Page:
FRAMINGHAM (07/24/2000) - With the mind-boggling success of the Harry Potter books and the annual rush of "what to read on your summer vacation" articles, the simple act of reading is now very much in the news. This makes now as good a time as any to ponder the following question: Five years into the Internet era, have there been any significant changes in the way we read?
It makes sense to write about this topic in Computerworld because the technologically oriented business community is arguably the most active area of change, rivaled only by college students and other twentysomethings. In the broader consumer market, reading habits don't seem to have shifted very much at all. Whether one reads novels, nonfiction, newspapers or The New Yorker, traditional print products still dominate.
But it seems that business reading is changing fundamentally. What was once mostly a matter of general-interest browsing is now evolving into much more of a specific, on-demand experience.
To see why, let's look back at how things were before the Internet. If you were like most people, you probably tried to keep up with your work reading requirements through selected sets of newspapers, magazines and possibly books.
Since maintaining your own personal and/or business library was often expensive in terms of time and space, you probably threw away nearly all your newspapers and magazines; only your books were spared.
Since you knew that most publications were destined for the Dumpster, your business reading likely included articles that were necessary to do that day's job and those that might someday be necessary. The implicit assumption was that if you didn't see an article when it was new, you'd probably never see it. We all know serious knowledge workers who used to - and perhaps still do - regularly scan a wide range of business publications to reduce their worry about possibly missing something.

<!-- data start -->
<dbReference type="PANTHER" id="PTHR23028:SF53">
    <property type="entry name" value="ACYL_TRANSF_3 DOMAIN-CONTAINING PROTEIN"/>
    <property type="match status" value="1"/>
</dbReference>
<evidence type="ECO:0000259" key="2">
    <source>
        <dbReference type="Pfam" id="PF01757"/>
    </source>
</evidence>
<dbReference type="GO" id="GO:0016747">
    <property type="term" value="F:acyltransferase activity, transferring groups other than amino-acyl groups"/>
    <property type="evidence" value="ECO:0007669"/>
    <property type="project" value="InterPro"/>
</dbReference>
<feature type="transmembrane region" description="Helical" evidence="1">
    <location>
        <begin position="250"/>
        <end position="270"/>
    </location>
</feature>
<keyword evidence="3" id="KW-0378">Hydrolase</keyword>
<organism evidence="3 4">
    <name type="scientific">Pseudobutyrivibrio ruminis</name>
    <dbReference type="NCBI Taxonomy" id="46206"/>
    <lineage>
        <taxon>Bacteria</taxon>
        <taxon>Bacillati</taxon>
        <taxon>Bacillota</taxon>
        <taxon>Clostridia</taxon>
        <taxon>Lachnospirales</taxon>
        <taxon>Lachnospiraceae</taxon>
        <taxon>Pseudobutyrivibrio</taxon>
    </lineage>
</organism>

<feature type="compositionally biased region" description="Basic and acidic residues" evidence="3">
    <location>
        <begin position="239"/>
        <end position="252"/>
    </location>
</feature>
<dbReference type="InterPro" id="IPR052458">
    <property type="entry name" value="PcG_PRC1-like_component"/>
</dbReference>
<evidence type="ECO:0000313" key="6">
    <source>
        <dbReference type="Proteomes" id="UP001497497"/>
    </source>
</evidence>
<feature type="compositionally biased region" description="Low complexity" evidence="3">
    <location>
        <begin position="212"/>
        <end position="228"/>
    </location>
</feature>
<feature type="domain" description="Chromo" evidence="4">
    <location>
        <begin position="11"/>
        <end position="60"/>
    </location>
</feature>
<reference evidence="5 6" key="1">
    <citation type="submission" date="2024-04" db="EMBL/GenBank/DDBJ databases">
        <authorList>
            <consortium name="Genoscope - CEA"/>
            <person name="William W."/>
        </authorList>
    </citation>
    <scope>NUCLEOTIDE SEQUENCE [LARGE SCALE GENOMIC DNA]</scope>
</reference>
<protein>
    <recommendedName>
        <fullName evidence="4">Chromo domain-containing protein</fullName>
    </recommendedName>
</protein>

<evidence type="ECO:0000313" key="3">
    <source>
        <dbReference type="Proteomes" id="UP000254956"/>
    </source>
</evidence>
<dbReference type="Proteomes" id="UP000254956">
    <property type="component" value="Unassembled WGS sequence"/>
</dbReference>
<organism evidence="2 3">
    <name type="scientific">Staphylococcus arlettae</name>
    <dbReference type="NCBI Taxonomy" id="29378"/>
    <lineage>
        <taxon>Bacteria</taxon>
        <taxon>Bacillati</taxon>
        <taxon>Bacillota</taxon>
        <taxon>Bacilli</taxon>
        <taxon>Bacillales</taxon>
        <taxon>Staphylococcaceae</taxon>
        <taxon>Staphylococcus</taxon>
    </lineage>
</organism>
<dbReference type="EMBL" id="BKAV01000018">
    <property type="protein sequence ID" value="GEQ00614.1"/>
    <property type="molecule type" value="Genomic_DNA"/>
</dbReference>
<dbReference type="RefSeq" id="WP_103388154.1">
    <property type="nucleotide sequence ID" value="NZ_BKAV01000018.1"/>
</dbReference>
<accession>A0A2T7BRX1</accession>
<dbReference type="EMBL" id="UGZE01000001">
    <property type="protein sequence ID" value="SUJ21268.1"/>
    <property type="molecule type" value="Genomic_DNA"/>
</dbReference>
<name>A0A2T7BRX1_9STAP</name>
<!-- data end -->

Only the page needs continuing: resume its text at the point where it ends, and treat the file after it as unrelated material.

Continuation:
The Internet changes this in two fundamental ways. Most obviously, old articles no longer disappear. The cost of storing documents on the Internet is close to zero, and search engines, portals and specialized Web sites make finding older documents relatively easy and reliable, at least in theory. As a result, we don't really have to worry so much about articles being lost.
Equally important, the supply of relevant reading materials has increased enormously. The Web makes mass-market publishing far more affordable; thus there are more sources than ever for potentially useful information.
In most business fields, there's simply no way that we can justifiably spend the time necessary to keep up with reading material that might be useful.
Consciously or unconsciously, the reading patterns of knowledge workers are changing accordingly. A significant portion of reading time is currently shifting from "just-in-case" to "just-in-time" activity. In other words, the bulk of our business reading experience will steadily move away from general knowledge gathering and will become much more of a transactional, on-demand experience. Increasingly, we will find and absorb business reading material if and when we need to.
It is indeed ironic that Web reading is still often referred to as "browsing," even though this is nearly the opposite of what is actually happening.
Knowledge worker information needs are expanding rapidly and becoming less predictable. The only conceivable way to deal with this unprecedented learning challenge is to turn business reading into a reliable, on-demand transactional experience. Fortunately, this is a task for which the Internet is almost ideally qualified to deliver.
David Moschella is vice president of knowledge strategy at MeansBusiness Inc., an Internet start-up. Contact him at email@example.com.